Oct 20, 2010 at 1:22pm ET
by Patricia Hursh
According to Marketing Sherpa’s soon to be released 2011 B2B Marketing Benchmark Report, when marketers were asked, “What are the most important challenges to B2B marketing success?” the top two answers were:
Balancing lead quality and lead quantity is a significant challenge for nearly all B2B marketers. How do you find the “sweet spot” for your company?
It’s common for B2B marketers to utilize PPC advertising to generate online inquiries. Typically, only a portion of these inquires are deemed to be of sufficient quality to be entered into the company’s CRM system as “leads” which will be proactively nurtured and contacted. A certain percentage of these leads will become high-quality leads actively worked by the sales force, and ultimately a few will become customers and sales.
Every campaign should be managed to maximize ROI, and proactively controlling costs is a critical component of this formula.
There are many elements of a PPC program that impact cost/spend. For example, keyword scope, match type, ad relevance, day-parting and ad distribution all influence the amount of money an advertiser spends. However, the two most obvious cost factors associated with every PPC campaign are bids and budget.
Let’s take a look at each…
As a B2B advertiser, you must determine (or estimate) the value of a PPC click. Initially, it’s important to understand the value of a PPC click in general… but ultimately, you will want to understand the value of a click for each keyword, or group of keywords, for each search network.
The best way to determine acceptable click value is to start with the value of a customer; preferably the life-time value of a customer. Life-time value takes into account things like: set-up costs, average duration of relationship, churn rate, average sales value per year, discounting, etc.
By starting with this customer value metric, you can back-into the maximum amount you should pay for a click. This graphic (provided by Google) shows a typical process for determining click value by working backward from customer value.
In the above scenario, the B2B marketer must estimate the following metrics as a paid search prospect moves through the sales process:
This may not be easy to do, and it certainly is not an exact science… but it’s very important that every marketer tie PPC click value to customer value. Why? Marketers need to set bids (for each keyword) at a level that ensures an acceptable profit margin. This is your “profit maximizing bid level”.
Once you’ve determined a reasonable click value, how do you determine the right level of spend, or your optimal budget?
With PPC advertising, the more you spend, the more traffic, inquiries and leads you receive… Or not!
Savvy B2B advertisers realize that there is a point of diminishing returns; a point where increasing your budget does not deliver the expected increase in visitors, inquiries or leads.
The only way to find your optimal budget is to test… and test results are influenced by many, many things including campaign optimization, website conversion rate and competitive market conditions.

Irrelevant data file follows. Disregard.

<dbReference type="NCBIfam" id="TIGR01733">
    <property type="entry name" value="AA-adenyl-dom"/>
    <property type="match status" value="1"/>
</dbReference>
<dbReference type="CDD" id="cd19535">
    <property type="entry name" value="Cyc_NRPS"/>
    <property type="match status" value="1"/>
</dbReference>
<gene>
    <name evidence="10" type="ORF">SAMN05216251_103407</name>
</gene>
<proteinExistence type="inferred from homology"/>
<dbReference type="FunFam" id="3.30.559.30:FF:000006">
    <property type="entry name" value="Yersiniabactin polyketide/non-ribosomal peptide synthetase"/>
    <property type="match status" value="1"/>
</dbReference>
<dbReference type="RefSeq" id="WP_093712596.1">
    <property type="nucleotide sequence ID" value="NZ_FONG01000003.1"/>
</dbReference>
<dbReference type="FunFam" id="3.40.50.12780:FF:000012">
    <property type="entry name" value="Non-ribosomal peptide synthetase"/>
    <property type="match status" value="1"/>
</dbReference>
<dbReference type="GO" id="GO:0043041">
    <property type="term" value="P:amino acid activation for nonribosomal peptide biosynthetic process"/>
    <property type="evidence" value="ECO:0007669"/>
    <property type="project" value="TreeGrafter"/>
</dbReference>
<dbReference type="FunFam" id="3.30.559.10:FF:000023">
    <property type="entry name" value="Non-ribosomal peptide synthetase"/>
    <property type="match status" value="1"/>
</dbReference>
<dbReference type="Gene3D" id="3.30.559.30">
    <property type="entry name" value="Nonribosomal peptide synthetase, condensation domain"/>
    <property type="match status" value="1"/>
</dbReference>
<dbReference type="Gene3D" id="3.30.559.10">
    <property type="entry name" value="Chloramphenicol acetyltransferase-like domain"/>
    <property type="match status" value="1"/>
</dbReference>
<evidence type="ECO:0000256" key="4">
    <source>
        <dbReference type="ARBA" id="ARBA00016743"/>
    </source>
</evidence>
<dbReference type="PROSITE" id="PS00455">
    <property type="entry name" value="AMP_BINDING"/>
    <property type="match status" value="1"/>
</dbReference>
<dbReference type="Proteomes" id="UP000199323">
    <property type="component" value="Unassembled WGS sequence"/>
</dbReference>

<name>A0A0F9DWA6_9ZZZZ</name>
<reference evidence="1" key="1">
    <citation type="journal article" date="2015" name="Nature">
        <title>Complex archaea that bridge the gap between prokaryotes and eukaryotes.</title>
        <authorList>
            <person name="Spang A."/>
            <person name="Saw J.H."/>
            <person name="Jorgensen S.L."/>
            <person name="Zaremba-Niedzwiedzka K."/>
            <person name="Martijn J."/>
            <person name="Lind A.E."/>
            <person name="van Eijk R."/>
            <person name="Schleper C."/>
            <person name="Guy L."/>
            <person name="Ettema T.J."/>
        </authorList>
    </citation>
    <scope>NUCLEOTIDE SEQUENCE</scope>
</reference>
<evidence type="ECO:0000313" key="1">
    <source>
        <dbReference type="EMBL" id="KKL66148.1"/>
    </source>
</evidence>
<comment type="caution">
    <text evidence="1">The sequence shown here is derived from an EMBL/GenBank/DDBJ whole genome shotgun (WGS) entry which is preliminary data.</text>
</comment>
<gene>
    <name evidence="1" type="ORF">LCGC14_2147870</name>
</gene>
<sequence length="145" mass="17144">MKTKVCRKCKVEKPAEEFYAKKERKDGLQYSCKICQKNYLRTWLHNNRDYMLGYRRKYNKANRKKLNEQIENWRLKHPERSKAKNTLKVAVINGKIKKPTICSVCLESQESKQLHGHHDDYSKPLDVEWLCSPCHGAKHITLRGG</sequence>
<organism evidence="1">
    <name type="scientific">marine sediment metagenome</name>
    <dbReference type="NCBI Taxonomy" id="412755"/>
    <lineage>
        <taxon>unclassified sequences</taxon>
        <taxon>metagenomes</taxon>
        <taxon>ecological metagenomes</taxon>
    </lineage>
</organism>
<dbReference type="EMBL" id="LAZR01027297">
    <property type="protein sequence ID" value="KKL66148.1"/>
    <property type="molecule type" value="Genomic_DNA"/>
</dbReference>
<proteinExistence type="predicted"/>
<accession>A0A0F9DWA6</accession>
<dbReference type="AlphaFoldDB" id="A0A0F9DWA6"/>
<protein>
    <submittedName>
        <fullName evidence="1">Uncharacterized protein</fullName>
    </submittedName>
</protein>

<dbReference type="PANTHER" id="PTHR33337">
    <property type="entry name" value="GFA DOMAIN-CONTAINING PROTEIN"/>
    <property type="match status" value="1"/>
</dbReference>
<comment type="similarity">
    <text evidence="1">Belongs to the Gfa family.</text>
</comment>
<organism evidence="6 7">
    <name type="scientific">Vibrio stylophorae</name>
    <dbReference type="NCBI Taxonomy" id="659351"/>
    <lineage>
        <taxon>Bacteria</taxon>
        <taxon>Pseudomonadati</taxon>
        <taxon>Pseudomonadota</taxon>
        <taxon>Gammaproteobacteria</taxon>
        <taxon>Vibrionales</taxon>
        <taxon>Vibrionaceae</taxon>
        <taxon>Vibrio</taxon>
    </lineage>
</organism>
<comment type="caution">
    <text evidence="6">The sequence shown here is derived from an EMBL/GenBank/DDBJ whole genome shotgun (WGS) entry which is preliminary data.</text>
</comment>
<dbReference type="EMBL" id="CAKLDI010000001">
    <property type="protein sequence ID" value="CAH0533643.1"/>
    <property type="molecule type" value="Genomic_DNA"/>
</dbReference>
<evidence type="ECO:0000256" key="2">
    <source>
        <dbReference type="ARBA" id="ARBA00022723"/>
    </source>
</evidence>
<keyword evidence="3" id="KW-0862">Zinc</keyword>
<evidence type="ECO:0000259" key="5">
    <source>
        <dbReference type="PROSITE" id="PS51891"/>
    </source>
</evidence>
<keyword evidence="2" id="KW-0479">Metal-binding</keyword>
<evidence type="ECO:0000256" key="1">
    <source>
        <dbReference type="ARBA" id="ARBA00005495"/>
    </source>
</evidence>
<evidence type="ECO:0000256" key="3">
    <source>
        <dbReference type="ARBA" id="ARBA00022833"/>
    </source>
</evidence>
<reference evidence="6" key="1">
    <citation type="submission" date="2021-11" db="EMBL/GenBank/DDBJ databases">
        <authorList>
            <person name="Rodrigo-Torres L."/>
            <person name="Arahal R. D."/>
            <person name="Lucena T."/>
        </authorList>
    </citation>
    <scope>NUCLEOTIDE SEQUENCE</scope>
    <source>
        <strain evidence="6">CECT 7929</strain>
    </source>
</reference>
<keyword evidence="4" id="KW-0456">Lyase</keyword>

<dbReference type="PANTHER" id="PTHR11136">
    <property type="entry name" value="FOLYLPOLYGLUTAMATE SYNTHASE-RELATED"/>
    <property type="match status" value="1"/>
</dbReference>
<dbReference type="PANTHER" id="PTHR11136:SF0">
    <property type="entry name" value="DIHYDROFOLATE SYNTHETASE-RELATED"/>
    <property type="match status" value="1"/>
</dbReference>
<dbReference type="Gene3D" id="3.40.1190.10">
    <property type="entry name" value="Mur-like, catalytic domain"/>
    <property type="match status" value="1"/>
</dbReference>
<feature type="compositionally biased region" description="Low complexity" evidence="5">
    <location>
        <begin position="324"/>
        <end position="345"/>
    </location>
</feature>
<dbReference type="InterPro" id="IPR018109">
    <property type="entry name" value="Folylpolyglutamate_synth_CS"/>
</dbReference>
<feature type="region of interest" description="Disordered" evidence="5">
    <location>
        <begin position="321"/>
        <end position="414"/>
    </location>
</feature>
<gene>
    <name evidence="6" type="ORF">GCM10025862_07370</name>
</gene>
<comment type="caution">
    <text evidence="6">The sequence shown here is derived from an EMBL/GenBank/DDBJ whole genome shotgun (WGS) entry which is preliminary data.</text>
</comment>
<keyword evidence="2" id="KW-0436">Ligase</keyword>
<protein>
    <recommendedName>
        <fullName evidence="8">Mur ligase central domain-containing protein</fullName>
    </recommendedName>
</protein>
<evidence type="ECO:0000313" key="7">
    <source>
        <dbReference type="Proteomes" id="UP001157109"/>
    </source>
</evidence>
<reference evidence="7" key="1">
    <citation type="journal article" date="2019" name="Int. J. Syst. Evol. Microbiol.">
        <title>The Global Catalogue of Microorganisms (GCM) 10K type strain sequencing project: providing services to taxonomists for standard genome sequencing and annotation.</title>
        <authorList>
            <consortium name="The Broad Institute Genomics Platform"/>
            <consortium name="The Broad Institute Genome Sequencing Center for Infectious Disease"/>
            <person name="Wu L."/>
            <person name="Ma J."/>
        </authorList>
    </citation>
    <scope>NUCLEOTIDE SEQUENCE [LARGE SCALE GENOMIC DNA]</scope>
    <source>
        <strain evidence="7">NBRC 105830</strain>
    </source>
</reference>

Many marketers (especially direct marketers) will invest as much money as possible as long as the click costs and resulting cost/lead generates an acceptable profit margin. This is a great approach, as long as you can cash flow the required PPC investment. The PPC cash flow equation can be a challenge for companies with very long sales cycles.
Can you spend money on PPC-generated inquiries today realizing that only a small portion of this investment will generate customers and revenue many months from now?
Budgets apply to an entire campaign and determine how often your ads are eligible to be shown (i.e. potential market exposure for the keywords in each campaign.)
Daily budgets allow you to prioritize and allocate your investment. For example, B2B advertisers should separate best performing keywords into separate campaigns and set daily budgets high enough to capture the maximum amount of ad impressions, clicks and conversions.
Whereas daily budget determines how often your ad can potentially show each day, your bids play a major role in determining specific ad position relative to your competition. (Ad position is based on CPC bid multiplied by Quality Score.)
I recommend that you manage bids at the keyword level. This gives you a very precise, granular method of controlling click costs based on ROI. You can optimize/estimate keyword bids using Google’s bid simulator and Traffic Estimator tools.
Don’t forget, along with bids, you now need to proactively manage Quality Score. Bids and QS go hand-in-hand:
B2B search advertisers must engage in a constant, ongoing process of measuring and managing results associated with keyword bids and campaign budget levels.
Find your PPC sweet spot!
Opinions expressed in the article are those of the guest author and not necessarily Search Engine Land.
Patricia Hursh is president and founder of SmartSearch Marketing, a Boulder, Colorado-based search engine marketing agency. You can reach Patricia at email@example.com. The Strictly Business column appears Wednesdays at Search Engine Land.